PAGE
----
Don't drag the central location conference speaker across the table. It's painful for those dialing in.
The reminder above to avoid hideous noises while on a teleconference call, though primitive, rings true.
Witness yesterday: “First let me promise you there will be no trains coming through on this call.” Dave Rimmer, a Shell U.K. Exploration and Production Information Manager, was recalling a previous teleconference with us in Aberdeen, Scotland, and him in Lowestoft, England.
When Dave’s on a teleconference and a train goes by, as it does every half hour or so in the U.K.’s most easterly town, it sounds like the engine is full throttling out-of-control down the phone line, rather frightening if you’re unprepared. Much like the screech of the dragging phone, it does damage to our overly-exercised eardrums.
Getting the sound at the right db level is only a pre-requisite for a virtual meeting, not a promise. While effective virtual meetings are gratefully acknowledged and result in better communication, the more frequent bad ones add to the organizational grumble and contribute to distraction. Even face-to-face meetings are unpleasant enough; now we have to suffer through even worse virtual ones?
What to do, oh, Virtual Beatrice? (I once wrote an advice column.)
Agree to the few following big basic rules — and follow them. They are essentially common sense. Until good virtual meetings are as second-nature as good phone calls, never deviate from the basics.
Hold all meetings in a virtual team room where only best practices prevail — even if you’re meeting face-to-face. Yes, hold all real-time meetings from within your team’s virtual room. What is a “best-practices” virtual team room? Key successful methods for virtual work inform the room’s design. Follow the “instructions” by populating the room’s walls, and your team is on its way to effective virtual meetings.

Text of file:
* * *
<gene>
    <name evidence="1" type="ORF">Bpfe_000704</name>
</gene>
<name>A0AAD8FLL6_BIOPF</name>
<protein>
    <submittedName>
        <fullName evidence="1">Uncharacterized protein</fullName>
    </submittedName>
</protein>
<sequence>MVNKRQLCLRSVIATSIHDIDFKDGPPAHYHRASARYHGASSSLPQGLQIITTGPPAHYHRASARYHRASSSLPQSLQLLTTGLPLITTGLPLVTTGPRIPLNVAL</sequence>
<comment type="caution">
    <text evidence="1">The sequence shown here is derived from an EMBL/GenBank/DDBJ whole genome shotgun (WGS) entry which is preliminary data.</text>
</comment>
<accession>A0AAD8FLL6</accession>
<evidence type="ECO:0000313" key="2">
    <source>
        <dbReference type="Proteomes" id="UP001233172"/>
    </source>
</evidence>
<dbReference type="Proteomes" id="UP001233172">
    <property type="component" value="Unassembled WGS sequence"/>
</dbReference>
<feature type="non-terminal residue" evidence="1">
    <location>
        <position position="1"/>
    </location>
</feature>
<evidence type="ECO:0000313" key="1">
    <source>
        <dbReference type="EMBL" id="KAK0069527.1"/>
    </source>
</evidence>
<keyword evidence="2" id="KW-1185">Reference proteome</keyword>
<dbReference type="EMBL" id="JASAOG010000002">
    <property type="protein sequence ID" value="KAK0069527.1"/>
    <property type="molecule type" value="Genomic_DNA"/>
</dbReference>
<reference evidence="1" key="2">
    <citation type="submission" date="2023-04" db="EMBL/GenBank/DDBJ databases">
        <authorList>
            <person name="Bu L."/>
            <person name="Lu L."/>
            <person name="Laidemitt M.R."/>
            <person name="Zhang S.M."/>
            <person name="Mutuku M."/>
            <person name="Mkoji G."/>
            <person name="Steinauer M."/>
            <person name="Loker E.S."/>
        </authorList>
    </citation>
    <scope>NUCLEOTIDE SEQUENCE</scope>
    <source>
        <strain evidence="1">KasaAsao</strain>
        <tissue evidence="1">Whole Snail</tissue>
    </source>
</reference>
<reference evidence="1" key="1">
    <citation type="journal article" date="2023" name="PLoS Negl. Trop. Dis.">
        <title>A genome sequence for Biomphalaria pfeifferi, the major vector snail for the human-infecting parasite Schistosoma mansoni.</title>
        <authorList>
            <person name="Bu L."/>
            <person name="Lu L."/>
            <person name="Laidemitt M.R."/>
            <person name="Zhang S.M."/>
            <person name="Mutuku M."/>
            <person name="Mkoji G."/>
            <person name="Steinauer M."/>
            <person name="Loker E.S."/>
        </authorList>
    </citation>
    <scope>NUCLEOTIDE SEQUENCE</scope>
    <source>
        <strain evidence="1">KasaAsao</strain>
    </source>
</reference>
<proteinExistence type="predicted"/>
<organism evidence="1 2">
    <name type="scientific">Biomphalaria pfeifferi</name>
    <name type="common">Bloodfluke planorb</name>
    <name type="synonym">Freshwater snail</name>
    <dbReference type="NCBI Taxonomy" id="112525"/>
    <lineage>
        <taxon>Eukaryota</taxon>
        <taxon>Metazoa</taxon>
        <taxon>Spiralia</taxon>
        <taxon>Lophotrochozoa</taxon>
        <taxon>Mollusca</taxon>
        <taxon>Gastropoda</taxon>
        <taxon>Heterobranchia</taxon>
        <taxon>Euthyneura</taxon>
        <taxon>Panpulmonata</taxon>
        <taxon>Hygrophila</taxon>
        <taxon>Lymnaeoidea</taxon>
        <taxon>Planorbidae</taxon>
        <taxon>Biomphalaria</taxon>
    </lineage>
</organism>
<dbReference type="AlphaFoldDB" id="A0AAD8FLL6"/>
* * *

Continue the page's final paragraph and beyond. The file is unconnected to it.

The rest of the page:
Keep everything the team needs in the virtual team room. Mission, vision, charter, tasks, actions, discussions, deliverables, agendas, meeting notes, attendance lists, documents, presentations, spreadsheets, accountabilities, contact information, links, operating principles, norms, decisions. Everything.
With all of that available, now have your virtual meeting using a teleconference with real-time web conferencing and:
It’s work, yes, to do all of this, but so is the alternative with poor communication and grumpy team members. With the approach above, meetings do get better. You can “hear” smiling faces. And, it’s highly unlikely that anyone will allow a train to run through your meeting while dragging the phone across the table.
About the author:
Jessica Lipnack is CEO of NetAge, Inc., a consultancy focused on global collaboration strategies, methods, and tools. She is co-author, with Jeffrey Stamps, of six books, including Virtual Teams (John Wiley & Sons, 2000). http://www.virtualteams.com
 “Do you know the rules and manners of an effective virtual meeting?” by Loretta W. Prencipe, InfoWorld ,